More On Legal & Compliancefrom The Advisor's Professional Library
- Client Commission Practices and Soft Dollars RIAs should always evaluate whether the products and services they receive from broker-dealers are appropriate. The SEC suggested that an RIAs failure to stay within the scope of the Section 28(e) safe harbor may violate the advisors fiduciary duty to clients, so RIAs must evaluate their soft dollar relationships on a regular basis to ensure they are disclosed properly and that they do not negatively impact the best execution of clients transactions.
- Do’s and Don’ts of Advisory Contracts In preparation for a compliance exam, securities regulators typically will ask to see copies of an RIAs advisory agreements. An RIA must be able to produce requested contracts and the contracts must comply with applicable SEC or state rules.
Massachusetts Securities Regulator William Galvin ordered five independent broker-dealers Wednesday to pay $8.6 million in restitution to investors and fined them a total of $975,000 for improper sales of nontraded REITs.
The firms involved in the settlement are Ameriprise Financial Services, which will pay $2,592,890 in restitution and a $400,000 fine; Commonwealth Financial Network which will pay $2,074,710 in restitution and a $300,000 fine; Royal Alliance Associates, which will pay $59,000 in restitution and a $25,000 fine; Securities America, which will pay $778,400 in restitution and a $150,000 fine; and Lincoln Financial Advisors Corp., which will pay $503,940 in restitution and a $100,000 fine.
“Our investigation into the sales of REITs, triggered by investor complaints, showed a pattern of impropriety in the sales of these popular but risky investments on the part of independent brokerage firms where supervision has historically been difficult to maintain,” Galvin (right) said in a statement.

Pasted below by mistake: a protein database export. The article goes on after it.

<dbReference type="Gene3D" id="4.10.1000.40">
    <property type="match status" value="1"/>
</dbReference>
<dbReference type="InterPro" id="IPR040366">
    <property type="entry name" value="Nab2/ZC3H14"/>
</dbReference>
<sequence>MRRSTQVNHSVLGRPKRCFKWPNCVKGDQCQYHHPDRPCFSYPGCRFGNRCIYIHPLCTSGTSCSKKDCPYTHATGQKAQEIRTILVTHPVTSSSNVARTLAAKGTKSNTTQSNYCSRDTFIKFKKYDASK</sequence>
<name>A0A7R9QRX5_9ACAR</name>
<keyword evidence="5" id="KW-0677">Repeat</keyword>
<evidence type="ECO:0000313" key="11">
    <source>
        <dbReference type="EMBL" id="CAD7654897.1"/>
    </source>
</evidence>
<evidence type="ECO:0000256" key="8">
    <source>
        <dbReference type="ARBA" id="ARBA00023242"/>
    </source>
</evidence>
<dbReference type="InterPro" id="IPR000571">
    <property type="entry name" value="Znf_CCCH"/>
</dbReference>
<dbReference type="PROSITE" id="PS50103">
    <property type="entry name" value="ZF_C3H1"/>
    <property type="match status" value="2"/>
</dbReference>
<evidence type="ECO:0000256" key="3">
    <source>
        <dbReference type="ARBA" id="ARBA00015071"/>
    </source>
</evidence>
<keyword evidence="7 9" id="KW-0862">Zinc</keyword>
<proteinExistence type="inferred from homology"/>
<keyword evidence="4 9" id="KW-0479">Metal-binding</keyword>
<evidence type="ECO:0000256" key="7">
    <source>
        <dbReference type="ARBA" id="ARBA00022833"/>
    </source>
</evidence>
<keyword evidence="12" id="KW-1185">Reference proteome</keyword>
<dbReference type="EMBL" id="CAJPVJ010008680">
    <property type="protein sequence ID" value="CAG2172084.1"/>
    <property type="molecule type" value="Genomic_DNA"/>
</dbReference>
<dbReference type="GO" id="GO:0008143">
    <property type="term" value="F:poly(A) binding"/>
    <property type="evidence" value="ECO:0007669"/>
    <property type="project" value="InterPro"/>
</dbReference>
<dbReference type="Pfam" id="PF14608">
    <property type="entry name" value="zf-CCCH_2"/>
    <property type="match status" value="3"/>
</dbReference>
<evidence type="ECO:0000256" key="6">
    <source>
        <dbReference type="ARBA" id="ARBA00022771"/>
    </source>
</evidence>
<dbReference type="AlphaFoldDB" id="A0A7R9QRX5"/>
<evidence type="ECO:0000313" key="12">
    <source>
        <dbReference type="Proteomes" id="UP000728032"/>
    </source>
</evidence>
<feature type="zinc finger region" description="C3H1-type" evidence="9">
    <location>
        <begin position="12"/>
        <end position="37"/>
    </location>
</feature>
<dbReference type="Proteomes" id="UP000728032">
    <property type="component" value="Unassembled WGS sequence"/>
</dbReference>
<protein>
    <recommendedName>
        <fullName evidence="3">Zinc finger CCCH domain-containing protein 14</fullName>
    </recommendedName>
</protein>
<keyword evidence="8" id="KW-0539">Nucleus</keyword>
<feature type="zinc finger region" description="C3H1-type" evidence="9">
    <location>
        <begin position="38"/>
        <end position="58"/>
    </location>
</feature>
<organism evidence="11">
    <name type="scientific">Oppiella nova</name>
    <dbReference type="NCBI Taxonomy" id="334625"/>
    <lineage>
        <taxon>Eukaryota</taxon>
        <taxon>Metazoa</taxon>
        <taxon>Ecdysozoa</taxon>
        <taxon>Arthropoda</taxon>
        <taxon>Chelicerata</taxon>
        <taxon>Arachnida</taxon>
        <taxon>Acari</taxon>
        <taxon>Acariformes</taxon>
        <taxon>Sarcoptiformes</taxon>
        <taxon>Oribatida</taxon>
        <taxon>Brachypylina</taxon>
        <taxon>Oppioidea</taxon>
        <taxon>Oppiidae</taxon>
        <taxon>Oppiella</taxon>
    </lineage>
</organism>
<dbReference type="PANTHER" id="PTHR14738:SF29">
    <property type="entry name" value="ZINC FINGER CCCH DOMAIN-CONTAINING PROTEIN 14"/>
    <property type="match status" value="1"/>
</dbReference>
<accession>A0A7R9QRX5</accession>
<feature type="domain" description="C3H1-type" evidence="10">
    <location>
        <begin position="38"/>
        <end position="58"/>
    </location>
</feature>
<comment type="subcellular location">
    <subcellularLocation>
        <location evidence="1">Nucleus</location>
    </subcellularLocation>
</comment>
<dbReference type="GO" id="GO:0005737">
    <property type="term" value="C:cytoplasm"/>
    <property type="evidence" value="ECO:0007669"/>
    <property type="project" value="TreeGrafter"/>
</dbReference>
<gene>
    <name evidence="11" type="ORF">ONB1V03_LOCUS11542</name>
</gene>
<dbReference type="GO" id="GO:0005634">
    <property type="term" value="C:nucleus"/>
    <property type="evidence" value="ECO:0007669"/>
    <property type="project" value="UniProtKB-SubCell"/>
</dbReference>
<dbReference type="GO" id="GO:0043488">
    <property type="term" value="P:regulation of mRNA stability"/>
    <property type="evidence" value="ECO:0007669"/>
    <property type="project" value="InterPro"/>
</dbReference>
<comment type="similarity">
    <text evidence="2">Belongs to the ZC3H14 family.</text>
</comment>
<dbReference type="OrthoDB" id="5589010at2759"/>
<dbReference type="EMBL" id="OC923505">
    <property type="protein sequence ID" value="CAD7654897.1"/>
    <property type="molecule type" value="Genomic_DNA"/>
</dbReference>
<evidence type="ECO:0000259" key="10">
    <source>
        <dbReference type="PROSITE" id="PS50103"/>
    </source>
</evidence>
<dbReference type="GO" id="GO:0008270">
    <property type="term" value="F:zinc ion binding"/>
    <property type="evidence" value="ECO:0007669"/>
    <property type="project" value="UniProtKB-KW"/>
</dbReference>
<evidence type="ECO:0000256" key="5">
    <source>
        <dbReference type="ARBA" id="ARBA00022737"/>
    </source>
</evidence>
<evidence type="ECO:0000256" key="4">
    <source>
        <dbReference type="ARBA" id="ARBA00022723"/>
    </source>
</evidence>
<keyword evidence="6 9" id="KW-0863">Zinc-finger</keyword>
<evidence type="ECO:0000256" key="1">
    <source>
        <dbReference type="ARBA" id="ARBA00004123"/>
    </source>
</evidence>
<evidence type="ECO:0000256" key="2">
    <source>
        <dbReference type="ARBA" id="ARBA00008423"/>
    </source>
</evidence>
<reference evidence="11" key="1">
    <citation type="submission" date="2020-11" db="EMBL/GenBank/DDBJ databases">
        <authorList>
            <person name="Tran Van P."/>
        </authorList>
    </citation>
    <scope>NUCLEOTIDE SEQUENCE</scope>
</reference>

In addition to these settlements, Galvin said that LPL Financial had completed the second round of its restitution in connection to similar violations settled with the securities division in December.
With the additional amount of $2,592,150.87 from LPL, total restitution retrieved for investors in Massachusetts this year from improper REIT sales now totals more than $11 million, and fines total more than $1.4 million.
“The independent firms must spend as much manpower and resources on compliance and supervision as they do on growth and revenue if regulators are to consider this model a truly viable option for investors,” Galvin said. “The willingness of the five settling firms to correct this problem today is a small step in the right direction.”
The REIT investigation, conducted by the securities division’s enforcement section, revealed “significant and widespread problems” with the firms’ compliance with their own policies, practices and procedures rules, as well as adherence with Massachusetts prospectus requirements, which left “investors often trapped in illiquid and underperforming financial products.”
The Massachusetts securities division noted that because REITs have become a popular investment, but present risks to investors, the state has imposed a rule that an investor’s purchase of these instruments can be no more than 10% of their liquid net worth.
More on AdvisorOne: